Monday, October 26, 2009


Everyone has that moment. Miranda Hobbes had it. Same for Liz Lemon. That brief moment of realization that you’re going to die all alone and it’d be weeks before your neighbors realized something was wrong. Since my downstairs neighbors are on tour, it would take even longer in my case.

The air was dry when I woke up this morning. I had unplugged the humidifier a few days ago and forgotten to plug it back in. I rolled onto my stomach and slid my arm between the gaps in the headboard to reach the plug. When I inserted my head into another gap and pressed my ear against the wall, I could almost see what was behind the bed.

My fingers closed around the plug and got it into the socket. The humidifier clicked on. I relaxed my hand and pulled back, but my shoulder would not budge. In the seconds it had taken me to get this done, my shoulder had managed to weld itself against the frame. I shifted and tried again. No luck. I shook the frame with my cheek flat against the wall with not results. My arm was one with the bed and I could not get it out. I struggled against frame but it was like trying to reason with a beartrap.

Maybe if I pulled hard enough I’d be able to dislocate my shoulder to escape à la Martin Riggs. I’ve separated that shoulder a few times anyway, so it might come off easily. Nope. That didn’t work. I was stuck. In bed. I needed help.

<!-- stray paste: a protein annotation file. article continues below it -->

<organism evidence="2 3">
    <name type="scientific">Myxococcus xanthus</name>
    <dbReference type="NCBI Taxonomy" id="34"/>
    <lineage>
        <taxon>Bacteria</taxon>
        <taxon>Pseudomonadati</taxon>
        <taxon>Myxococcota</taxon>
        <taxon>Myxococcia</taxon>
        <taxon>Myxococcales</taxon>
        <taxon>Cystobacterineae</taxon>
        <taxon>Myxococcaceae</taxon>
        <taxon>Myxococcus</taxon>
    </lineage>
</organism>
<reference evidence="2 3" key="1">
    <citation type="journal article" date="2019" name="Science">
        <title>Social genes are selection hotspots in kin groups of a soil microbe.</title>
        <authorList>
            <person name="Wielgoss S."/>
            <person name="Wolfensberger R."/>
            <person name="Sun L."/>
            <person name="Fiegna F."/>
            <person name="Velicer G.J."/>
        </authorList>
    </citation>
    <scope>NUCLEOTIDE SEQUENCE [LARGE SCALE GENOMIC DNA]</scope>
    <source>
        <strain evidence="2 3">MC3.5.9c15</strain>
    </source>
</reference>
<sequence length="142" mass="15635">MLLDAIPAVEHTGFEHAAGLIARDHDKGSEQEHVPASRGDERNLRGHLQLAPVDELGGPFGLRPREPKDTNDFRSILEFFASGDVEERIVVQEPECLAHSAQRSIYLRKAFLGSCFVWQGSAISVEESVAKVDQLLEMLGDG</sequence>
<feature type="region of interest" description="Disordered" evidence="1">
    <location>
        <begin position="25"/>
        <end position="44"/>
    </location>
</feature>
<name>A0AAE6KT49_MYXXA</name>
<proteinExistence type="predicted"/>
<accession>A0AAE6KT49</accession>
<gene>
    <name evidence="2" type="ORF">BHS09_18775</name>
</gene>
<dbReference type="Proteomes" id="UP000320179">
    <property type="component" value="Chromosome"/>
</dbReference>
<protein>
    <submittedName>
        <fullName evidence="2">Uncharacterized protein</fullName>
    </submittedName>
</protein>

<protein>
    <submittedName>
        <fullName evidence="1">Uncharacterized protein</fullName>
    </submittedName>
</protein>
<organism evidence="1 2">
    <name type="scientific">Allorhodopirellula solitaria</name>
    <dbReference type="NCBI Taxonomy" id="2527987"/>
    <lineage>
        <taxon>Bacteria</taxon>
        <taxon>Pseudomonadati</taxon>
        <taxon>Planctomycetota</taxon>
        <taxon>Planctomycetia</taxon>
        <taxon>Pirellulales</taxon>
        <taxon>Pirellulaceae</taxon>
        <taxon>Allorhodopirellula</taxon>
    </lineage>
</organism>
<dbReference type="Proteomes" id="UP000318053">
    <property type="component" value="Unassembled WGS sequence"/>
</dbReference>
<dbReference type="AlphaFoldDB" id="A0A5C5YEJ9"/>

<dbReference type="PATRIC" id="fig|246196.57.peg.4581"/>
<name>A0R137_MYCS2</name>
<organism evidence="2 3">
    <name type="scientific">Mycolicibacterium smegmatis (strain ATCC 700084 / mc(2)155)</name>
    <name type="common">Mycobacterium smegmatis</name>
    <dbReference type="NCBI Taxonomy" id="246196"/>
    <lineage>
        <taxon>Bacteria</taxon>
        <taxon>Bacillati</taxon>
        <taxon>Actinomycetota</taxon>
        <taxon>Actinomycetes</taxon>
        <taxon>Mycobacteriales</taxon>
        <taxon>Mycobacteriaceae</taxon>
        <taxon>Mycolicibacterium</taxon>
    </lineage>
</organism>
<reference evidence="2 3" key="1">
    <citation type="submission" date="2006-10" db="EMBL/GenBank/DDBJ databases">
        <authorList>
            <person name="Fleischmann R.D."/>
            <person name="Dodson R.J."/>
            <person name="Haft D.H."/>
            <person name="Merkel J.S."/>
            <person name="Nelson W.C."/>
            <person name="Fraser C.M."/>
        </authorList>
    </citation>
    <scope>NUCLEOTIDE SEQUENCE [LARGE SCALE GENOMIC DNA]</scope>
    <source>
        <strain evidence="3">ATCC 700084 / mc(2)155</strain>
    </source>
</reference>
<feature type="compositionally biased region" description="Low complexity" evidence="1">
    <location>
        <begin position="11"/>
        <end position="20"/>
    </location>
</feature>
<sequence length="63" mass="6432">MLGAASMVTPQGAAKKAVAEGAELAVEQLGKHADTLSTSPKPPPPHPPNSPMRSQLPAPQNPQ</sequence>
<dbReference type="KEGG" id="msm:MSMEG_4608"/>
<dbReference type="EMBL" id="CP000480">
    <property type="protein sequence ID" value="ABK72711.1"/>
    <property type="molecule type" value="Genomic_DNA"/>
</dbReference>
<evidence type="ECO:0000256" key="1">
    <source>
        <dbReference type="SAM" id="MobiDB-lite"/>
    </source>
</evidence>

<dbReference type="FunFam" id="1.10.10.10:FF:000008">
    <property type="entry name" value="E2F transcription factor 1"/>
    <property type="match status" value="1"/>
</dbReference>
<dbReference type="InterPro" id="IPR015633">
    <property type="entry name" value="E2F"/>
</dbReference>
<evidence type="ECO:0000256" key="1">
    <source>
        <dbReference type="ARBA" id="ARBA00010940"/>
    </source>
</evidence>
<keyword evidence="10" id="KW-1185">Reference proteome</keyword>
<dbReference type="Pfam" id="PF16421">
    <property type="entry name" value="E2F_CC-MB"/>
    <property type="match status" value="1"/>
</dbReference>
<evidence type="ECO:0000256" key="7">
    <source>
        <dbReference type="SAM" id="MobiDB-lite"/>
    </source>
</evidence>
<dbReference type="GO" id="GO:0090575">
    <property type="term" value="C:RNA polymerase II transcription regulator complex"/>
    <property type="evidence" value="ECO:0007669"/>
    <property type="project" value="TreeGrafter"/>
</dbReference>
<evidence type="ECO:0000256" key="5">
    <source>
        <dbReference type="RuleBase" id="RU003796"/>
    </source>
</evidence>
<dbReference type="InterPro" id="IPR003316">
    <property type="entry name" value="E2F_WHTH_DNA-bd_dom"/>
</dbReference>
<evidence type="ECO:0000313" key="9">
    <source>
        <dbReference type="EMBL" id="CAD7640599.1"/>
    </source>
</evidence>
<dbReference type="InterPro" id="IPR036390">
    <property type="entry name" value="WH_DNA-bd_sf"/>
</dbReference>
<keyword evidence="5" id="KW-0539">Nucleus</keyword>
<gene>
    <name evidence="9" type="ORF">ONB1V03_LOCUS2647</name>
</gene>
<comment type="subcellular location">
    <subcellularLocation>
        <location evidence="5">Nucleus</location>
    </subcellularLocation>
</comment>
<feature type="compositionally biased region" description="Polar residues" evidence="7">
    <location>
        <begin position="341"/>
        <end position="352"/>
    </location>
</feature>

It was early enough that maybe my friend from across the street was still home. She had keys to my place. Did I leave my phone on the nightstand? I reached behind me and flapped around knocking a jar of pens, alarm clock, a book, some tamarind candy. I didn’t even know if the phone was there. As I struggled against the frame I realized my apartment was messier than usual, with discarded wigs (one of them purple), petticoats, baking pans, and shoes everywhere. And there were dishes in the sink! What would whoever found me dead think?

There was a panicky taste on my tongue and I was starting to hyperventilate. This would not do. I took a deep breath and relaxed against the frame. I turned my head and gently slid it back out. Flattening myself against the bed, I pressed mattress under my shoulder with my free hand managed to slide my shoulder back out, and lived to blog about it.

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